Susan Jusino, right, has been attending the Adult Day Health center since November.
NORTH ADAMS, Mass. — A year ago, Susan Jusino was not in a good place.
"I had been suffering from depression and suicidal thoughts because I started losing my vision five years ago, and it keeps getting worse and worse and worse," Jusino recalled recently.
"They thought that the the socialization would be good for me because what I was doing was just sitting in my house doing nothing because of the depression.
"This place saved me, I can tell you."
"This place" is the Brien Center's Adult Day Health center.
Since November, Jusino has been a regular at the center, which offers critical support to 30 Northern Berkshire vulnerable elders and people with disabilities.
Three days a week, Jusino arrives at the center at 8:30 a.m. and enjoys coffee, tea and breakfast and companionship with other clients. That begins an active day that includes table activities, exercise, lunch, reading (the center has an audio book player) and special events like last week's "Christmas in July" party.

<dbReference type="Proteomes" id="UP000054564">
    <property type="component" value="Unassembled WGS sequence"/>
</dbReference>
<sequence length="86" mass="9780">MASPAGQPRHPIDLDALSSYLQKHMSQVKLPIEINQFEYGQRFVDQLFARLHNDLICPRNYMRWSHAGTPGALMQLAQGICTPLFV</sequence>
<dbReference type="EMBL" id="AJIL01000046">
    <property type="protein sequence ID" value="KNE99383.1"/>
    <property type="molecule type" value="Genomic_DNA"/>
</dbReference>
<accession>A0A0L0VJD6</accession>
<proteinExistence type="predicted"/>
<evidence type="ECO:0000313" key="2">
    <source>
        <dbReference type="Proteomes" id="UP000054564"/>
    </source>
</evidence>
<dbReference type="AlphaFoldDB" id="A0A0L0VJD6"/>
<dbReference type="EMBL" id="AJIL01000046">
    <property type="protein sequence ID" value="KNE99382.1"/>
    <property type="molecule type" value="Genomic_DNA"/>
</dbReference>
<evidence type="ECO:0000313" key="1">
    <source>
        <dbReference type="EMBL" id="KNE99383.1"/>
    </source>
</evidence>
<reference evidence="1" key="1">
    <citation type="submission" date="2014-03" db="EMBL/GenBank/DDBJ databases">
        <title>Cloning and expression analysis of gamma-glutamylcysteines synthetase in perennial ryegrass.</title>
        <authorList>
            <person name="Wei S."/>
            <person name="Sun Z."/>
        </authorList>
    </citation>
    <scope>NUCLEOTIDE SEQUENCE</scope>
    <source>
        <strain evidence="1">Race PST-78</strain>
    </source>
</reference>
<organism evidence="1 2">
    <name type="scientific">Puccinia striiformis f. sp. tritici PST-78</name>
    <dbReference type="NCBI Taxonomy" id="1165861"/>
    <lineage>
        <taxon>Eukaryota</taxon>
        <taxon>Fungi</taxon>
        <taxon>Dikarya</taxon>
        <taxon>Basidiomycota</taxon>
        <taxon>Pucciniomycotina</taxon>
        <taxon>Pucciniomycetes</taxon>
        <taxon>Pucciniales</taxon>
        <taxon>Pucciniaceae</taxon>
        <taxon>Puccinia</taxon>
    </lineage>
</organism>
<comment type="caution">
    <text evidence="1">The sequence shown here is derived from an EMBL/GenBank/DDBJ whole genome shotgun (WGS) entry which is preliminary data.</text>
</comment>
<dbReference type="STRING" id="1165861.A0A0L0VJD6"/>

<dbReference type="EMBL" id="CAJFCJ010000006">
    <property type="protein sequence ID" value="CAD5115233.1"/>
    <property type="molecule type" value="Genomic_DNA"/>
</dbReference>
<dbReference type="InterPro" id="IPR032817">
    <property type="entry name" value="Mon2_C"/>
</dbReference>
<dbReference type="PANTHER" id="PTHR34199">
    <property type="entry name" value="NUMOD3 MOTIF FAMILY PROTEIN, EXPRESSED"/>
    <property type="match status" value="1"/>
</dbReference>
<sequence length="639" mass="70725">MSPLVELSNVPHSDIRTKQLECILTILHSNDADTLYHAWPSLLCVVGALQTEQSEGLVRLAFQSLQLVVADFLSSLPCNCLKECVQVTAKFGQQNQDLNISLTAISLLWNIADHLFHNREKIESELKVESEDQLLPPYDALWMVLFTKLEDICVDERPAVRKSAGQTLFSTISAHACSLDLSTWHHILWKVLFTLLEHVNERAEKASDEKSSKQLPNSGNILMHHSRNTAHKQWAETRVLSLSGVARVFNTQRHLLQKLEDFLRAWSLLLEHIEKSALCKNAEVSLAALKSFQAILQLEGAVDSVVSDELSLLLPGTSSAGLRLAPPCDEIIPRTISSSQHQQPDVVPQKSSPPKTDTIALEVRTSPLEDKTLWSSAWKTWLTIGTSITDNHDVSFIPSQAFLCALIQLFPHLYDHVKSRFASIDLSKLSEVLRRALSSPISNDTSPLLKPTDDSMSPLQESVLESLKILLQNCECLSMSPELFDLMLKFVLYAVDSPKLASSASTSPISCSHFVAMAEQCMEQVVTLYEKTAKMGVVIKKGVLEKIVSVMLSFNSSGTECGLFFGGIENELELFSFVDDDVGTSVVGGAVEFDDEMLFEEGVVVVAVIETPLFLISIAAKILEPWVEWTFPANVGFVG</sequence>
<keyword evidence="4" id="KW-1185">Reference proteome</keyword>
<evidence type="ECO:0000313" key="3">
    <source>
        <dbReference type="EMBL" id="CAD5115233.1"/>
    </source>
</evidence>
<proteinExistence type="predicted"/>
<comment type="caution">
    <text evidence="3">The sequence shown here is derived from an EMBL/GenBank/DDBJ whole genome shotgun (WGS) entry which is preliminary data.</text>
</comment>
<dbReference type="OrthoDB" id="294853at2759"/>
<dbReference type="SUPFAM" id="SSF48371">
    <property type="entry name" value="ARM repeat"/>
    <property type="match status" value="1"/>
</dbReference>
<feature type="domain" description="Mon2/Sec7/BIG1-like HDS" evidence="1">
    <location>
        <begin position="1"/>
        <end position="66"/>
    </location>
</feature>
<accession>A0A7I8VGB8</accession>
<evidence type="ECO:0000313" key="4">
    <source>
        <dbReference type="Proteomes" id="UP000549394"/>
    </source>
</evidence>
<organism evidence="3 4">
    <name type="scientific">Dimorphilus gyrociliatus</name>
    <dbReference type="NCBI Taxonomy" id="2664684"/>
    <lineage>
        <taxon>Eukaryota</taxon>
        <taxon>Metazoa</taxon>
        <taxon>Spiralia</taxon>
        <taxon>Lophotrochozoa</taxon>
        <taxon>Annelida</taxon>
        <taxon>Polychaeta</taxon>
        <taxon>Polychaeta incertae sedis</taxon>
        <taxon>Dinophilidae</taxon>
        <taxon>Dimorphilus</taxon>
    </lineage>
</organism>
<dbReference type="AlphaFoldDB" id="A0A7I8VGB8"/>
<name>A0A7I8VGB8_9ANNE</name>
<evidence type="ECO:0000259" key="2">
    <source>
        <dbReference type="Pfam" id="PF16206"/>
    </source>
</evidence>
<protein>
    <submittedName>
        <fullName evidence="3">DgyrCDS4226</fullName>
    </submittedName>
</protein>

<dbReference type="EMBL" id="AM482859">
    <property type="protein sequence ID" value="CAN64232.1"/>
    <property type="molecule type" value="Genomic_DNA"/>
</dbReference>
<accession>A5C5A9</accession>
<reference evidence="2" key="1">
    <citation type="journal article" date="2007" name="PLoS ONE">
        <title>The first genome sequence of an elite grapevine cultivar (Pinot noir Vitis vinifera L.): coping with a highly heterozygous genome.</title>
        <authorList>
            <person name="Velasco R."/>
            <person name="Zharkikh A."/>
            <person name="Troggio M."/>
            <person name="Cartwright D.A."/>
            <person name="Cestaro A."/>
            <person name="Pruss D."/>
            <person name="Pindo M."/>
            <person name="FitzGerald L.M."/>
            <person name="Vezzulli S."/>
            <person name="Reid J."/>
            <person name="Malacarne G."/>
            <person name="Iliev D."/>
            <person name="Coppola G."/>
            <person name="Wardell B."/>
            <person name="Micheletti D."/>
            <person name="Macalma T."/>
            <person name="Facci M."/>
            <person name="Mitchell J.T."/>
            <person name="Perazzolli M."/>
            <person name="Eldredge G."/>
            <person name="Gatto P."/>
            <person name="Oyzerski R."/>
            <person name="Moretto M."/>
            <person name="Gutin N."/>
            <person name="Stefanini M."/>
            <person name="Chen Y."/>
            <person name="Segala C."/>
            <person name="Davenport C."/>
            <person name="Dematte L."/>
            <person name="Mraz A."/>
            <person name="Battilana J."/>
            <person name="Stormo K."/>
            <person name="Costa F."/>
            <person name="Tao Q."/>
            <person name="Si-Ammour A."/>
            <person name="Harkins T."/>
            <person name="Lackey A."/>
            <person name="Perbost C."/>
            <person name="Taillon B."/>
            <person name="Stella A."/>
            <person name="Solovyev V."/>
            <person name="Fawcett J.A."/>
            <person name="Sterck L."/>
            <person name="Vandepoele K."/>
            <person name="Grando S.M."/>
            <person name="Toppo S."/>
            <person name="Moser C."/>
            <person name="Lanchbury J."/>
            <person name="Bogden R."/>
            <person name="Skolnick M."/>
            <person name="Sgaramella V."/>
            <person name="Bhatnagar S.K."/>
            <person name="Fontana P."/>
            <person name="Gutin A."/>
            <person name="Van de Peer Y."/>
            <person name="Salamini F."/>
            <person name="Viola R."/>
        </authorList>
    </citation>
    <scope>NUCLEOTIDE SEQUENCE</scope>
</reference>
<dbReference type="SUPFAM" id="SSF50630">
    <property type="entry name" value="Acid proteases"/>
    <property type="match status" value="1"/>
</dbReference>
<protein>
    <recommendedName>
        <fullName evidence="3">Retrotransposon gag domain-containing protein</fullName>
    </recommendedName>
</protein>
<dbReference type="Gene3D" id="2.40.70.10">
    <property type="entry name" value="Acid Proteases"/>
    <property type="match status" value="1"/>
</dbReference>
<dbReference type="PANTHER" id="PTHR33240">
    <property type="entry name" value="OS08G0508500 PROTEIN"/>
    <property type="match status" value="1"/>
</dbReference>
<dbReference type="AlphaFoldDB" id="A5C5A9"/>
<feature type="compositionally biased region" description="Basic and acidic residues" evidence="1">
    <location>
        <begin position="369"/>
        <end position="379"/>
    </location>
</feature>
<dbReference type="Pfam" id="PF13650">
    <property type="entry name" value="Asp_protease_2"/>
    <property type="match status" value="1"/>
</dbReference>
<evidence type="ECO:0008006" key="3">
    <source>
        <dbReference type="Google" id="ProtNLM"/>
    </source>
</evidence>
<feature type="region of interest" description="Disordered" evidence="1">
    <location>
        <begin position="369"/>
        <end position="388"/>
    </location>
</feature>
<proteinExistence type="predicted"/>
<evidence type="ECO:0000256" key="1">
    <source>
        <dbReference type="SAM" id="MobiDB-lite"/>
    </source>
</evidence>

At first, Jusino said she was reluctant to get involved with the activities at the Brien Center. It took some time to break out of the cycle of depression.
But now, "I enjoy coming, I really do," she said. "The staff all knows what they're doing, too. They're really good. I may not be able to see clearly, but I see a lot of stuff. I get the feel of a place — who cares and who doesn't. But they all do here. I can honestly say that."
Jusino, a former certified nursing assistant in the Alzheimer's wing of a nursing home, knows how to spot a caring professional, she said.
"And they do take good care of us," she said. "Not to talk up the staff too much, but they're really good people."
Amoreena Gazaille echoes that sentiment.
Gazaille's mother-in-law was diagnosed with the beginning stages of Alzheimer's last October, and she has been coming to the Brien Center's Adult Day Health for about nine months.
The six hours her mother-in-law spends at the facility are the highlight of her day, Gazaille said.
"Coming here has boosted her," she said. "It makes her happy. It's something that she needs, and she needed it long before she came here.
"She looks forward to coming here. It gives her the interaction she needs to keep her healthy. It gives her people to care for her when the family can't because we've got to work."
Providing respite for caregivers like Gazaille is a major goal of program's like the Brien's ADH center.